When Del Webb and Dan Topping purchased the Yankees in 1945, they needed a baseball man to run things and they selected former Dodger and Cardinal team president, Larry MacPhail to fulfill that role. The two multi-millionaires loaned MacPhail the $900,000 he needed to purchase ten percent of the team. That presented a problem for legendary Yankee Manager, Joe McCarthy, who did not like MacPhail. It became the key reason why Marse Joe quit as the Yankee skipper 35 games into the 1946 season. He was replaced by Yankee catching legend Bill Dickey, who had been one of McCarthy’s coaches.
The Yankees finished in third place in 1946 and Dickey did not even finish the season as manager, resigning that September, as soon as the Red Sox had eliminated New York from the pennant race. Two days after Dickey quit as skipper, MacPhail hired Bucky Harris to an unnamed front office position, to serve as MacPhail’s personal liason with the Yankee clubhouse. Harris then got the Manager’s job after the 1946 season ended.
Bucky had become famous in 1926, when at just 27 years of age, he became the player manager of the Senators and led the team to a World Series Championship that season. That title earned him the nickname “The Boy Wonder.” He then continued to manage for the next two decades but had not won another World Series.
The Yankee team he inherited in 1947 was getting old and ornery. His outfield was a mess. Joe DiMaggio had sore heels, Charley Keller a bad back and Tommy Henrich had turned 37 and hit just .251 in 1946. His infield wasn’t any better. First baseman Nick Etten had become an automatic out once big league pitchers returned from serving in WWII plus he was a horrible defensive first baseman. Third baseman Snuffy Stirnweiss was also a much less effective hitter against post war pitching and both second baseman Joe Gordon and shortstop Phil Rizzuto had a difficult time getting their swings back after their military service. As for pitching, Red Ruffing had retired and Spud Chandler was getting old fast.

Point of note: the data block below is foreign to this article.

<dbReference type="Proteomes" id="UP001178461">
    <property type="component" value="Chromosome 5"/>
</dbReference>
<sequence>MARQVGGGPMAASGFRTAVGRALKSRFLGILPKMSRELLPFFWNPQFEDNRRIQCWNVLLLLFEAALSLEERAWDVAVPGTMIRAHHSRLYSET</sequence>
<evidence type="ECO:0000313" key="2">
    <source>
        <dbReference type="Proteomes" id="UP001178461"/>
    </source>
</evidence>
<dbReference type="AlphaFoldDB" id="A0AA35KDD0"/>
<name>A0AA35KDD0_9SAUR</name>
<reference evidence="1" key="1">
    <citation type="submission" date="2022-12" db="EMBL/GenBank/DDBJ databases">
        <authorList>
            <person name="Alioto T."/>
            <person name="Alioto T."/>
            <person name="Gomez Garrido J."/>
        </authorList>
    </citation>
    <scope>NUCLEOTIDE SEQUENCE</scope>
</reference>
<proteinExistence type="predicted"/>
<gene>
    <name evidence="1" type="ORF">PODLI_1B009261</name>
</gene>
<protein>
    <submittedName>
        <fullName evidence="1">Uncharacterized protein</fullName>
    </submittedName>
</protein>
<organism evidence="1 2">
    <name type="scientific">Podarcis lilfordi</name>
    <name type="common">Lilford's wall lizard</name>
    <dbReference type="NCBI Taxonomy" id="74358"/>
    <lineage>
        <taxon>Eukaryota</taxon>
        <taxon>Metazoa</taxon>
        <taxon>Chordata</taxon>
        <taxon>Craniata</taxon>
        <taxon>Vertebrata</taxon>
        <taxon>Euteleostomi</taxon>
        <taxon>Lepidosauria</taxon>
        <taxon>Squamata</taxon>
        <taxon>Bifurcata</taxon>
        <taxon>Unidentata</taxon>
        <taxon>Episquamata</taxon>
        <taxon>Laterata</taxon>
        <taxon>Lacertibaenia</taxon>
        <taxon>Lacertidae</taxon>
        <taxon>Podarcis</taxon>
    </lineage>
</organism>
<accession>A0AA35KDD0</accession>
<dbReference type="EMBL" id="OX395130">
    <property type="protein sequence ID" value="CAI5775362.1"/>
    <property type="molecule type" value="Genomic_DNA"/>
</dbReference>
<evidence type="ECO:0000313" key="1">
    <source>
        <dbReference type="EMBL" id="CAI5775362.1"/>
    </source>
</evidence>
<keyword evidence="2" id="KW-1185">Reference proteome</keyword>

Working with MacPhail, Harris made a series of moves that turned out to be genius-like. He replaced Etten at first with 38-year old George McQuinn, an NL veteran with a decent glove and good bat. MacPhail traded Joe Gordon to the Indians for pitcher Allie Reynolds and Harris switched Stirnweiss from third to Gordon’s old spot at second and inserted rookie Billy Johnson at the hot corner. He benched Keller and made Johnny Lindell his starting left fielder. His best move was converting Yankee starter Joe Page to his closer. Each of these maneuvers panned out perfectly and with DiMaggio, Henrich and Rizzuto all enjoying bounce back seasons, the Yankees rolled to the 1947 AL Pennant, finishing a dozen games ahead of the second place Tigers. A few weeks later, Harris had his second World Championship as a Manager when the Yankees beat the Dodgers in seven games.
Despite winning 94 games the following season, the Yankees finished a disappointing third in the AL Pennant race. MacPhail had also been bought out by Topping and Webb, who had installed George Weiss as the new Yankee GM. Weiss used the Yankees third place finish in ’47 as an excuse to replace Harris with his own man, Casey Stengel.
If a Manager was hired in today’s times, who then won 191 regular season games during his first two years managing a team plus a World Series, he’d get a multi-year contract worth eight figures. Instead, Bucky Harris got fired. In all, Harris managed 30 years in the Majors. He was named to the Hall of Fame by the Veterans’ Committee in 1975.
Harris shares his birthday with this short-time Yankee outfielder.
|21||1947||50||New York Yankees||AL||97||57||.630||155||1||WS Champs|
|22||1948||51||New York Yankees||AL||94||60||.610||154||3|
|Boston Red Sox||1 year||76||76||.500||153||4.0|
|Philadelphia Phillies||1 year||39||53||.424||94||7.0|
|New York Yankees||2 years||191||117||.620||309||2.0||1 Pennant and 1 World Series Title|
|Washington Senators||18 years||1336||1416||.485||2776||4.9||2 Pennants and 1 World Series Title|
|Detroit Tigers||7 years||516||557||.481||1078||5.4|
|29 years||2158||2219||.493||4410||4.9||3 Pennants and 2 World Series Titles|